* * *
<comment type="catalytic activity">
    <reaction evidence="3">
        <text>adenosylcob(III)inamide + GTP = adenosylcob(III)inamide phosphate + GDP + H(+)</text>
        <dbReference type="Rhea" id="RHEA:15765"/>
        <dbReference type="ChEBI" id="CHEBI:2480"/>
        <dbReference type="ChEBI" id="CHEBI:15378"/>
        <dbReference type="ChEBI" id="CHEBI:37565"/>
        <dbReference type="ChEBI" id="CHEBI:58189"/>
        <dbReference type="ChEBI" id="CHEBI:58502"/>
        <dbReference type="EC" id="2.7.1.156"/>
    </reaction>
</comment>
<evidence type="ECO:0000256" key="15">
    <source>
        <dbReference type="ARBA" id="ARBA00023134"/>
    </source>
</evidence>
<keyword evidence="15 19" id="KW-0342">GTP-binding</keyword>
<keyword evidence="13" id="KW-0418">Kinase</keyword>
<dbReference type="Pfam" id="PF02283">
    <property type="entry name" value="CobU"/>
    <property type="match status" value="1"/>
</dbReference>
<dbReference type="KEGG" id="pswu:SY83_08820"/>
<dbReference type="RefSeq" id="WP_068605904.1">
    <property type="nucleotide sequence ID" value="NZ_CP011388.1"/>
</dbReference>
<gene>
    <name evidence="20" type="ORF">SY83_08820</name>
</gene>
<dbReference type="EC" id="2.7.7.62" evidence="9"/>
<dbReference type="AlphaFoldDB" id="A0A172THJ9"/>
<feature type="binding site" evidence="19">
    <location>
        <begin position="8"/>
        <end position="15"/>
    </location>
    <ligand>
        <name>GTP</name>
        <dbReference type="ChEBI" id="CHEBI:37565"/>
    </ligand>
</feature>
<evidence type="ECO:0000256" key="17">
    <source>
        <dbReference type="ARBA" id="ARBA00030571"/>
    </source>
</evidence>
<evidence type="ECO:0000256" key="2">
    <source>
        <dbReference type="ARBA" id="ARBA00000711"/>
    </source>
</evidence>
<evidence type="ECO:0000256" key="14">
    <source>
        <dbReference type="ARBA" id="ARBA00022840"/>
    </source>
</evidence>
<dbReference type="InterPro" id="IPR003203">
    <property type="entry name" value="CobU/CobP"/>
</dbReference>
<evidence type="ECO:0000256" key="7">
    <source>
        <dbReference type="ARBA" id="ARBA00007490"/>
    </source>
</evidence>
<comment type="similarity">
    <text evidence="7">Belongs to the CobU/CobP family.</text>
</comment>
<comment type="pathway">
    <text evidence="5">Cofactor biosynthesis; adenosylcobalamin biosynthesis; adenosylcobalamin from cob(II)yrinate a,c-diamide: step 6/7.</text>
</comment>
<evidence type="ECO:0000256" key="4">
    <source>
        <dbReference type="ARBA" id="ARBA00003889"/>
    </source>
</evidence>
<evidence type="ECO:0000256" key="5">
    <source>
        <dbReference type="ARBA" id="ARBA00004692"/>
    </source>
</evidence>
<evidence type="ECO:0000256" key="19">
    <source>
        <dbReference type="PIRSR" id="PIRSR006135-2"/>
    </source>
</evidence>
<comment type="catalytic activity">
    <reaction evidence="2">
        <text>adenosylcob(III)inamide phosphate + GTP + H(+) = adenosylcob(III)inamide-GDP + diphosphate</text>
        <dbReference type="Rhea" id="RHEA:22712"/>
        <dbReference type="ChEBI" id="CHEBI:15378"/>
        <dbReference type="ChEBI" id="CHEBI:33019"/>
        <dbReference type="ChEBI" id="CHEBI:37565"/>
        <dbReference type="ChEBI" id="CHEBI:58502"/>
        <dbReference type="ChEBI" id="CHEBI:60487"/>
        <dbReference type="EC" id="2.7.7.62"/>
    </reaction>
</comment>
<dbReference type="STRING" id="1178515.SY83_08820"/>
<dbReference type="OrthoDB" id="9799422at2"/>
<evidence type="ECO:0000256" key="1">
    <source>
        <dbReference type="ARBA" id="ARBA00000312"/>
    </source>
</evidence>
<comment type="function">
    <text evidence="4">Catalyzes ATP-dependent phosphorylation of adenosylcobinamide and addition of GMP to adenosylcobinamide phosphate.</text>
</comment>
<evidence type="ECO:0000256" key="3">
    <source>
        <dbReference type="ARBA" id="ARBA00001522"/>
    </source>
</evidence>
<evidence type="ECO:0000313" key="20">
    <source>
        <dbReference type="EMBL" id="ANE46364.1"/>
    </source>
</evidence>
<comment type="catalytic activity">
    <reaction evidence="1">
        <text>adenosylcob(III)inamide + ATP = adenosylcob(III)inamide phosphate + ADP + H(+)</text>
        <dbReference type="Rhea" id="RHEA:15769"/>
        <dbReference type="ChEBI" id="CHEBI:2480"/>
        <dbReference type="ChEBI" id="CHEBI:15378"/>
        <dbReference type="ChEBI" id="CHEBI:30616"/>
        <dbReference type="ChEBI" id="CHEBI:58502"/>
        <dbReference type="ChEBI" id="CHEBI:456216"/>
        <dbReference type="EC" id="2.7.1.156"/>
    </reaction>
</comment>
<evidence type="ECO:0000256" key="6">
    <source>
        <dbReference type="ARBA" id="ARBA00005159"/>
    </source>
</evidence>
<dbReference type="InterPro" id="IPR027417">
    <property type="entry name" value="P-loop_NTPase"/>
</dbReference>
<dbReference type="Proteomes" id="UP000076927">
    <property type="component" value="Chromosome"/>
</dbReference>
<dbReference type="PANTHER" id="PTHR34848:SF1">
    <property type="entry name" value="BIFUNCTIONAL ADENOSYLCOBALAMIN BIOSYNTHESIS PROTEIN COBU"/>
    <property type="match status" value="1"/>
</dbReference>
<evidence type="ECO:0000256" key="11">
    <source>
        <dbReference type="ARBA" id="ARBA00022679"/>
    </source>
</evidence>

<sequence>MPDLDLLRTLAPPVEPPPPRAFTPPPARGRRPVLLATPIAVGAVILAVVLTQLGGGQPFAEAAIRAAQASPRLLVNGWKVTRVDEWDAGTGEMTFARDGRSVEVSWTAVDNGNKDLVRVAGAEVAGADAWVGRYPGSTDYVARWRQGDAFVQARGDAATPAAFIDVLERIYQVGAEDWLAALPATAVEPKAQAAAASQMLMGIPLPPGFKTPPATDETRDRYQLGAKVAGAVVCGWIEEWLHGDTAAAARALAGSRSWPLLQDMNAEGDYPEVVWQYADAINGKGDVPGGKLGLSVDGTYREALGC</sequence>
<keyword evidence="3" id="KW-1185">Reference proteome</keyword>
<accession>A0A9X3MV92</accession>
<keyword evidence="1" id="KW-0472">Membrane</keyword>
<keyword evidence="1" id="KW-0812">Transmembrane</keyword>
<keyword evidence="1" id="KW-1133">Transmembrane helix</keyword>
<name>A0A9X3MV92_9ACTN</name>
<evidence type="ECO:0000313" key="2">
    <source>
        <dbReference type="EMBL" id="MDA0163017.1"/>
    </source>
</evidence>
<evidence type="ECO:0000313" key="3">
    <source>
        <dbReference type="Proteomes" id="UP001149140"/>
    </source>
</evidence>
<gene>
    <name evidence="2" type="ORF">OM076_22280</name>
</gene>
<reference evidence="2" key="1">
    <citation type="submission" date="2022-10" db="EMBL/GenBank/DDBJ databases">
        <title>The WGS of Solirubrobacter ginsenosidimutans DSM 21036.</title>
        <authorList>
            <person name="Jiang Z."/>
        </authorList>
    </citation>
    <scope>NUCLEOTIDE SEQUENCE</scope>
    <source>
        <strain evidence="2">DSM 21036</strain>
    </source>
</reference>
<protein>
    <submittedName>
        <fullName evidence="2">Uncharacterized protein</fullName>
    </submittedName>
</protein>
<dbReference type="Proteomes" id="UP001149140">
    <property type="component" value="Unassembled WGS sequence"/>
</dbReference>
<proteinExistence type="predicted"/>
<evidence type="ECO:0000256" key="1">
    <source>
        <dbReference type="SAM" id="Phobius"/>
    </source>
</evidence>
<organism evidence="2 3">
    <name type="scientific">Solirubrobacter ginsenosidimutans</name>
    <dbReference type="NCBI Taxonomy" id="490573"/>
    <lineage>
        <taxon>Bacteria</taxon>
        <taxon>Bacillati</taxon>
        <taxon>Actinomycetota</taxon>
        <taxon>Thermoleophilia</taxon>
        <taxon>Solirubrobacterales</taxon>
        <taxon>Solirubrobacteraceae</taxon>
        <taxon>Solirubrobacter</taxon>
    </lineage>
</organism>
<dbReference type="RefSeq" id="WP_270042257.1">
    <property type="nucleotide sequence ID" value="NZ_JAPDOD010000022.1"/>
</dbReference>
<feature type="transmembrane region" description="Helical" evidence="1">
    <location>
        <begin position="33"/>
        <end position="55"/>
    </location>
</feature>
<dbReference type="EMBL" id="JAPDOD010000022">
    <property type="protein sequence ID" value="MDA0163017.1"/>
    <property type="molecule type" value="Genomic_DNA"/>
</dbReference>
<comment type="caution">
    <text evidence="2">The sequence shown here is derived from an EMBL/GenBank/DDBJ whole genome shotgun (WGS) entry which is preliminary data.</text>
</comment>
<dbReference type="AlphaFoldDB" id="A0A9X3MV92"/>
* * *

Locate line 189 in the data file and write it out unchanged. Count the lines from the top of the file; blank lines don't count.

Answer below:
    <property type="component" value="Unassembled WGS sequence"/>